A study by researchers from the Bicocca University of our city with the emblematic title "Mom, Dad, Look at me - The development of the Parental Phubbing Scale" has opened a new scenario in the study of the relationship between children and technology. Until now we had only wondered if technology is bad for children, with this new study the point of view is overturned and expanded to the maximum. And the answer is yes, it hurts even if it's the parents who abuse it. That "phubbing" in fact stands for "phone" and "snubbing", a union of two terms which, put together, frame a situation that occurs in different families. The point is no longer just how to protect children who surf the internet, but rather how the influence of parents who snub them for spending too much time on the phone can impact their psychophysical well-being and that of the whole family.
In this article
- Phubbing, definition
- The effects of phubbing
The Del Paeseno study was published in the Journal of Social and Personal Relationships and explained what we talk about when there are victims of "phubbing" in the family. Phubbing is a social aspect of spending too much time in front of a screen: people around are ignored in favor of what is happening on the smartphone. The research turns the spotlight in particular on the consequences of phubbing in the family, from parents to their children.
Some studies have already confirmed that too much screen time changes children's brains, but when the perspective is reversed, what are the consequences on family relationships? The researchers explained that the little existing literature on this phenomenon actually applies to all kinds of relationships, from romantic ones to those that are created in work contexts. However, few have explored the background of phubbing in the family and in particular on the children and adolescent children of parents too busy looking at the cell phone to care about them.
As the researchers behind this research explained, phubbing is a form of social ostracism, a way of excluding some people from our life. The smartphone is a tool so deeply rooted in our lives that it is an almost obligatory extension of it: this is why it is important to reveal the background on different levels starting from the feelings of those who are direct victims of phubbing.Read also: Family pediatricians: more caution in the use of smartphones, tablets and PCs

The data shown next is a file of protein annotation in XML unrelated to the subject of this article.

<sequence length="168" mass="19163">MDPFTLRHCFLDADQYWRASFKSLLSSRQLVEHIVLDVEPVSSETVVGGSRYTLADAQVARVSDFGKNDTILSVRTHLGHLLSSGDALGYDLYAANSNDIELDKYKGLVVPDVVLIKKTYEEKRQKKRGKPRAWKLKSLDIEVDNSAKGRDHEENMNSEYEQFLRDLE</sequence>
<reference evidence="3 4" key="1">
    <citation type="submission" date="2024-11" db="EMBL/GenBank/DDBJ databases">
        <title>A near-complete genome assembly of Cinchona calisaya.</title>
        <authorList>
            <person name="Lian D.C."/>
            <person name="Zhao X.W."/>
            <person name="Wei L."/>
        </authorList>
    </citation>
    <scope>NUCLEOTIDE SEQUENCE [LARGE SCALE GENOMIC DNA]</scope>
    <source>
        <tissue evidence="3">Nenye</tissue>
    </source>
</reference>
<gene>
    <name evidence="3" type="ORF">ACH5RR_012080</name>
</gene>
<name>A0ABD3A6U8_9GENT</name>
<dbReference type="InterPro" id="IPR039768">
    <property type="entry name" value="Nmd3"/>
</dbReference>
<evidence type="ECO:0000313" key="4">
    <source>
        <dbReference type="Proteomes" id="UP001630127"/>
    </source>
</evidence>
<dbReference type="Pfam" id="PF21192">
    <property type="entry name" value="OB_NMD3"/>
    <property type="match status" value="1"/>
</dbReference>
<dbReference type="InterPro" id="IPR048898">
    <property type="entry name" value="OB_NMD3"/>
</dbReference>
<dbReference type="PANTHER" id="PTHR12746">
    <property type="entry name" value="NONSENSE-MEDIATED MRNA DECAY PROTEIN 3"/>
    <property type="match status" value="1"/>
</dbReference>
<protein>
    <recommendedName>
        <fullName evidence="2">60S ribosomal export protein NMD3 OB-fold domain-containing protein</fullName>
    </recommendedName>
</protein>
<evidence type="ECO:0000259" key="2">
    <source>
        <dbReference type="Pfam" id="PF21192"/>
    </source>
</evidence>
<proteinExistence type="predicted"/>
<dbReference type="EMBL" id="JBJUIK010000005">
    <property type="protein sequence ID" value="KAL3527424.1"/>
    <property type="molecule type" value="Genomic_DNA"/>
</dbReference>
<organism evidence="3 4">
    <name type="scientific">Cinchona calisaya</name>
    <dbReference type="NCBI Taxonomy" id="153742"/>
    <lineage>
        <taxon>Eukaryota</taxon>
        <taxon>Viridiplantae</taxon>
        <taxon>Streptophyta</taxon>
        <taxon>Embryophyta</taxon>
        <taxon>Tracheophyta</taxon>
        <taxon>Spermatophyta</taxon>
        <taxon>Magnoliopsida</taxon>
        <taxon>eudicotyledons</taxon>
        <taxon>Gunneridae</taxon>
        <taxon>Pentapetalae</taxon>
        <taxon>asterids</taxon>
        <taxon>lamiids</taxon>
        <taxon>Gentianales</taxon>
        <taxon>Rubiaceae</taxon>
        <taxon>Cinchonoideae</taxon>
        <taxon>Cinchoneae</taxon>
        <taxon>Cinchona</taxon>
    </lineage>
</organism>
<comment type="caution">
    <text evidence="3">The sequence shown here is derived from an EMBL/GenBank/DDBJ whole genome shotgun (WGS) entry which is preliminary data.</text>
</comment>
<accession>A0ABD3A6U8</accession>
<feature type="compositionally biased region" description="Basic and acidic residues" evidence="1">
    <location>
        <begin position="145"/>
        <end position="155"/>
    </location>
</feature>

The effects of phubbing
The Bicocca researchers interviewed about 3 adolescents between the ages of 15 and 16 to conclude the study and give them more defined outlines. The results of this survey? Children with parents too glued to the smartphone have felt more than once excluded, ignored, overshadowed in the family framework. In addition, the data also highlighted that a mum or a dad who is too addicted to phubbing stimulates a feeling of disconnection in their children: the more they feel that their parents ignore them in favor of the telephone, the less they feel involved in family life. And it will be more difficult to find ways to strengthen the father-son relationship, for example, or to create harmony with the mother figure.
Over the long term, researchers have identified an early hint of conditions such as depression or anxiety in children who have been more heavily phubbed at school age. And therefore, even if we have often wondered how to do it when the child always wants to be the center of attention, in reality this whole Del Paesena research opens up new research scenarios on the parent-child relationship. For once, they are the very first to be ridiculed for anti-social behavior and deleterious to the psychological well-being of children and young people.
- children and technology
- attention children
- child psychology